This reads less like a book and more like the transcript of a talk (one could easily read this entire thing over a cup or two of coffee) and having heard Anne Lamott speak, I appreciated it in that sense. Her writing always seems to find its way into my life at the right time. I’m not sure I’ll pick this up when I want to dip into her writing (that’s what Traveling Mercies is for), but it still contains the essence of what I love about her.
This was my first Anne Lamott & I truly loved it. Refreshingly frank & honest. I felt like much of it really rings true. My mother died 6 months ago & this book was sent to me by one of her best friends. A great read for someone healing from life's hard blows.
I love Anne Lamott. I eagerly awaited this one. I was sad that it was so thin. I was sad that it seemed disjointed, not that life itself is nothing if not disjointed. I didn't understand the shirt story, how it fit into the whole thing. At least it didn't fit for me.

There are some good truths in it, good quotes. Except for the one by Augustine - good quote, but I think he was a big misogynist so I think I would have picked a different guy to use. :-)
Gary Anderson
I'm a long-time admirer of Anne Lamott's writing and outlook. While Stitches features her appealing trademarks, it also seems shallower and less insightful than her other recent books in this genre. It pretty much boils down to "Sometimes life is hard. You can get through it though." I can never dislike an Anne Lamott book because I respect her reflective capacity so much, but I like this one a little less.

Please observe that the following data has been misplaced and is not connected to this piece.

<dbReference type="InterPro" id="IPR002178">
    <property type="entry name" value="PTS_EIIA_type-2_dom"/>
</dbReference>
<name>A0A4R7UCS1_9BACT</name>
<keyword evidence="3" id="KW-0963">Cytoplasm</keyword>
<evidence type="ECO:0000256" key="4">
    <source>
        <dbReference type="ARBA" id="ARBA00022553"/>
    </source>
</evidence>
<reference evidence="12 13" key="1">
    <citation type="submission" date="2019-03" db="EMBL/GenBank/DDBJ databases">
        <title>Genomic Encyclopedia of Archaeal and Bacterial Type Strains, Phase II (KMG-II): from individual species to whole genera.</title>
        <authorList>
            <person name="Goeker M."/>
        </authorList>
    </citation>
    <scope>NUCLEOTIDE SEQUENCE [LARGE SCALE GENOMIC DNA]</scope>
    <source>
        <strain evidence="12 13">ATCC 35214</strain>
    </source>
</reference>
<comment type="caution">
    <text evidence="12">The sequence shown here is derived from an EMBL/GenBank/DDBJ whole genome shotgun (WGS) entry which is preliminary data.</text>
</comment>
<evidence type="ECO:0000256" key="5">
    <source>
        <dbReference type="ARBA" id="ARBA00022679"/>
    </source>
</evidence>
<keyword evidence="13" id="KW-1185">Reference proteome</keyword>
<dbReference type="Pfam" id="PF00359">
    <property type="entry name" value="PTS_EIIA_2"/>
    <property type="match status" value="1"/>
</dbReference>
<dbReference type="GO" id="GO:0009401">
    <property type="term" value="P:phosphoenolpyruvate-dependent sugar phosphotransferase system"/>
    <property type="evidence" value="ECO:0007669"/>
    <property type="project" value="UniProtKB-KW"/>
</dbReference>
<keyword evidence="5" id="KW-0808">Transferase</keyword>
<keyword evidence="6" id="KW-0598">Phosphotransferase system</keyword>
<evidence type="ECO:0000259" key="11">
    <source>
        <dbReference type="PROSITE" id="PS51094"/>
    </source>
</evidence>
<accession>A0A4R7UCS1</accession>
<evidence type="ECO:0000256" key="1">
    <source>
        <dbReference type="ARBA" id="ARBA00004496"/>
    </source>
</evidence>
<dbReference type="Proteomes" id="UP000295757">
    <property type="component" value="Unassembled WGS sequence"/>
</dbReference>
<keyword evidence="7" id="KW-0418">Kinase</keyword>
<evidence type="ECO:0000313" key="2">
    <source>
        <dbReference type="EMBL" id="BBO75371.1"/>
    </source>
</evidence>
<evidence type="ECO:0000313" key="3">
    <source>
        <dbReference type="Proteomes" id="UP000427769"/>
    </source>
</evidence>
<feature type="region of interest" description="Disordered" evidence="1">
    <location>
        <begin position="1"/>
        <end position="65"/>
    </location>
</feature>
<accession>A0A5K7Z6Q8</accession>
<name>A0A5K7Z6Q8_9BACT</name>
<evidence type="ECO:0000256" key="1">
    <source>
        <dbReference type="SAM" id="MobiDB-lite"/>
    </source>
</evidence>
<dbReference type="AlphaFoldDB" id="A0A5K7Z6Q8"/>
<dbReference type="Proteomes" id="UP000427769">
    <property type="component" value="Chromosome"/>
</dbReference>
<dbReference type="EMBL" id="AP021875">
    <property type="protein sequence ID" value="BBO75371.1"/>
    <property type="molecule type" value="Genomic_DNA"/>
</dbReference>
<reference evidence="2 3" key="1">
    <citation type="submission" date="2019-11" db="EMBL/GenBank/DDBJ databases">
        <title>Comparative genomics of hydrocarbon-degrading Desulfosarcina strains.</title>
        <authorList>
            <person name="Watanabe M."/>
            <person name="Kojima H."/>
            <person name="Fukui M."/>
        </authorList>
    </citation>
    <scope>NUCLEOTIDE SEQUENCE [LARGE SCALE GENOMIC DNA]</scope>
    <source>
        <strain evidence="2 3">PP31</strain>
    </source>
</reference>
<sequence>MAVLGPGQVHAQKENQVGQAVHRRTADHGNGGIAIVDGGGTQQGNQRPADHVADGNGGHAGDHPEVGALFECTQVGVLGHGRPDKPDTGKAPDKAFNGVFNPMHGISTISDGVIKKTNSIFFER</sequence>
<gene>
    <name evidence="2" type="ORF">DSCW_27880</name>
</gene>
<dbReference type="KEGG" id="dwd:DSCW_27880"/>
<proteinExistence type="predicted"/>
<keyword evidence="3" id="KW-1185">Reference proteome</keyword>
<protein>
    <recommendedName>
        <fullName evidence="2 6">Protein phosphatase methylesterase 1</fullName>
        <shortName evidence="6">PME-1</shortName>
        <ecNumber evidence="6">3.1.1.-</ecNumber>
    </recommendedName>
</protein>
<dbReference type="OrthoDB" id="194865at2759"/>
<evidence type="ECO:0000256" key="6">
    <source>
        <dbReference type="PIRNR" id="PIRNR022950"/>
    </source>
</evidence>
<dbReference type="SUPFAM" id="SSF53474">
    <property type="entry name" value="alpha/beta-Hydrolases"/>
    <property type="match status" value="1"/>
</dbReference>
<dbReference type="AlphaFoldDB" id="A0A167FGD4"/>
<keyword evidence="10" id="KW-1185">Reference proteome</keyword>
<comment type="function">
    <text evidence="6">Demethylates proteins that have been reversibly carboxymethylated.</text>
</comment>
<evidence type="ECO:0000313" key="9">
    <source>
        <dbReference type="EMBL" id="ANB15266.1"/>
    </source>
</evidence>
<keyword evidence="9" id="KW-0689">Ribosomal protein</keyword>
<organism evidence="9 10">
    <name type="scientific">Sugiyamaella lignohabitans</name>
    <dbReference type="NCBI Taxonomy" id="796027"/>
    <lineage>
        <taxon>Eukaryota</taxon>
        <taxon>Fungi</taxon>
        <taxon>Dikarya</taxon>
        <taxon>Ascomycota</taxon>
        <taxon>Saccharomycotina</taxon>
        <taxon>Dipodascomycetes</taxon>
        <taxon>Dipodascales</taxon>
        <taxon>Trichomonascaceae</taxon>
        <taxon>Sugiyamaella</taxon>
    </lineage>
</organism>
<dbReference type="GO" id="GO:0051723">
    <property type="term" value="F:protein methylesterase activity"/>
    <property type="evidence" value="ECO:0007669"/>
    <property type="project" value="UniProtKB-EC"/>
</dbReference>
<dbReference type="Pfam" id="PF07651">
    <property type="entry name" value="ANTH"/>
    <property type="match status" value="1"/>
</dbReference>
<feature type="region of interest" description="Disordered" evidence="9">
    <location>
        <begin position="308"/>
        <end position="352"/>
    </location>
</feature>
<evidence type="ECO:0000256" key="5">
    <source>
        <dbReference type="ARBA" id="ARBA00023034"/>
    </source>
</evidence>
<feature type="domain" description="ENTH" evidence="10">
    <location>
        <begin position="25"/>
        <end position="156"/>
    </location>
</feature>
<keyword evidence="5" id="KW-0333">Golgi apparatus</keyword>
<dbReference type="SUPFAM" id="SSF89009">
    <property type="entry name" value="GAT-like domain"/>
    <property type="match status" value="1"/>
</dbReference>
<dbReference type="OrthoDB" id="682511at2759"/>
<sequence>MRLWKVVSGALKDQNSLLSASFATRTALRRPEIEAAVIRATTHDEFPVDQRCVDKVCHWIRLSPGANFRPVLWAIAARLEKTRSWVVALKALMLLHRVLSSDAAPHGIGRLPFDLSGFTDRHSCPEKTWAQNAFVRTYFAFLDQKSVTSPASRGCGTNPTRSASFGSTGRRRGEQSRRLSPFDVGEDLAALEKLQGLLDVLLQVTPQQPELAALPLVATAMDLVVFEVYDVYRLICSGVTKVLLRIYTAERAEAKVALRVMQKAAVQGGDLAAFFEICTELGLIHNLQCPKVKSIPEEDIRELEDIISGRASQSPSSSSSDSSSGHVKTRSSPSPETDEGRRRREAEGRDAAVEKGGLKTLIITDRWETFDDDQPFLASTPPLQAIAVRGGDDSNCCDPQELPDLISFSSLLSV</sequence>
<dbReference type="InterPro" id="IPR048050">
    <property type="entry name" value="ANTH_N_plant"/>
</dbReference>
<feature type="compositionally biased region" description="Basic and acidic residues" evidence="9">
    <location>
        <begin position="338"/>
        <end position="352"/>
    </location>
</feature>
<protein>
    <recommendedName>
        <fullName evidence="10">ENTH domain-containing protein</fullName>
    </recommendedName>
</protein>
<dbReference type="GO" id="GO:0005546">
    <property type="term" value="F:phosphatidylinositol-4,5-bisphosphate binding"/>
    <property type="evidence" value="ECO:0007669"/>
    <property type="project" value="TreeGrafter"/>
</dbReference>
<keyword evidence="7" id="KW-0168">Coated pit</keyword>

Bob Henry
I really enjoyed Anne's last book, "Help, Thanks, Wow" but this book, "Stitches" has such a beautiful, vulnerable and real way of engaging the reader's heart. In about 100 pages, Anne leaves you wanting more, but wrestling with the reality of life. She has weaved the hope, the challenge to see, and a heartfelt reality throughout. It was just what I needed to read - a balance of "gravity and grace."
This was my first book by Anne and I was looking forward to reading it. As humans, we all deal with brokenness to varying degrees. Many of us have been conditioned in our lives to just deal with it by ignoring it or working around it and move on. That doesn't always work. Whether the brokenness is in our lives or in the life of someone we love, it is hard to know what to do. We often focus on the why's and when we don't often get answers we are stuck in the pain and brokenness not knowing how to ...more